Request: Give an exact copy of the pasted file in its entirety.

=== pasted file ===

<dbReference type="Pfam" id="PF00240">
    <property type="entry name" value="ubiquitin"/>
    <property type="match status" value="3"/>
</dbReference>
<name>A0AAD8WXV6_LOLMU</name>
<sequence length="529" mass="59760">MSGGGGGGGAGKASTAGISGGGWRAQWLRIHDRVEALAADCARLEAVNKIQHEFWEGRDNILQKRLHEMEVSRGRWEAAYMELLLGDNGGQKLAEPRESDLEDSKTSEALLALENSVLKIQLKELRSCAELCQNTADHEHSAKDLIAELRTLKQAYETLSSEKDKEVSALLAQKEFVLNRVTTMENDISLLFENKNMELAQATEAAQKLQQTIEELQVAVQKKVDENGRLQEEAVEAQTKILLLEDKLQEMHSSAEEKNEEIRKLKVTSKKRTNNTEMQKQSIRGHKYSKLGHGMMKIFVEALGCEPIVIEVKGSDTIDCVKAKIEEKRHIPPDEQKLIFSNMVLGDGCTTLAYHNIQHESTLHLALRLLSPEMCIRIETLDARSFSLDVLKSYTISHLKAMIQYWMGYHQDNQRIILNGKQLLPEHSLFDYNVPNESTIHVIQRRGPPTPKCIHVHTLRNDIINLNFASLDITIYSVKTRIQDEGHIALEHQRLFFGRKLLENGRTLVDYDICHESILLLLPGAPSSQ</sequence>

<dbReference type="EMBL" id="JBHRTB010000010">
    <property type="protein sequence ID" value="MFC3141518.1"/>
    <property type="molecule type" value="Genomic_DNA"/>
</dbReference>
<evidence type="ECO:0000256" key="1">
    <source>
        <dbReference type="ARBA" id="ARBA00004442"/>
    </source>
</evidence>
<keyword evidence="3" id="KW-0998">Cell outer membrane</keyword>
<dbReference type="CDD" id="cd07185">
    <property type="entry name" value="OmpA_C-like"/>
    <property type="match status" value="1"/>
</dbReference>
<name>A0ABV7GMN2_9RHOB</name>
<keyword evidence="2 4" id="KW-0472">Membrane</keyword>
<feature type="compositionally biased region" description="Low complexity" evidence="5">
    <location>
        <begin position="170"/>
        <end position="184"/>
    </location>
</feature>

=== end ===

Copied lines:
<dbReference type="Pfam" id="PF00240">
    <property type="entry name" value="ubiquitin"/>
    <property type="match status" value="3"/>
</dbReference>
<name>A0AAD8WXV6_LOLMU</name>
<sequence length="529" mass="59760">MSGGGGGGGAGKASTAGISGGGWRAQWLRIHDRVEALAADCARLEAVNKIQHEFWEGRDNILQKRLHEMEVSRGRWEAAYMELLLGDNGGQKLAEPRESDLEDSKTSEALLALENSVLKIQLKELRSCAELCQNTADHEHSAKDLIAELRTLKQAYETLSSEKDKEVSALLAQKEFVLNRVTTMENDISLLFENKNMELAQATEAAQKLQQTIEELQVAVQKKVDENGRLQEEAVEAQTKILLLEDKLQEMHSSAEEKNEEIRKLKVTSKKRTNNTEMQKQSIRGHKYSKLGHGMMKIFVEALGCEPIVIEVKGSDTIDCVKAKIEEKRHIPPDEQKLIFSNMVLGDGCTTLAYHNIQHESTLHLALRLLSPEMCIRIETLDARSFSLDVLKSYTISHLKAMIQYWMGYHQDNQRIILNGKQLLPEHSLFDYNVPNESTIHVIQRRGPPTPKCIHVHTLRNDIINLNFASLDITIYSVKTRIQDEGHIALEHQRLFFGRKLLENGRTLVDYDICHESILLLLPGAPSSQ</sequence>

<dbReference type="EMBL" id="JBHRTB010000010">
    <property type="protein sequence ID" value="MFC3141518.1"/>
    <property type="molecule type" value="Genomic_DNA"/>
</dbReference>
<evidence type="ECO:0000256" key="1">
    <source>
        <dbReference type="ARBA" id="ARBA00004442"/>
    </source>
</evidence>
<keyword evidence="3" id="KW-0998">Cell outer membrane</keyword>
<dbReference type="CDD" id="cd07185">
    <property type="entry name" value="OmpA_C-like"/>
    <property type="match status" value="1"/>
</dbReference>
<name>A0ABV7GMN2_9RHOB</name>
<keyword evidence="2 4" id="KW-0472">Membrane</keyword>
<feature type="compositionally biased region" description="Low complexity" evidence="5">
    <location>
        <begin position="170"/>
        <end position="184"/>
    </location>
</feature>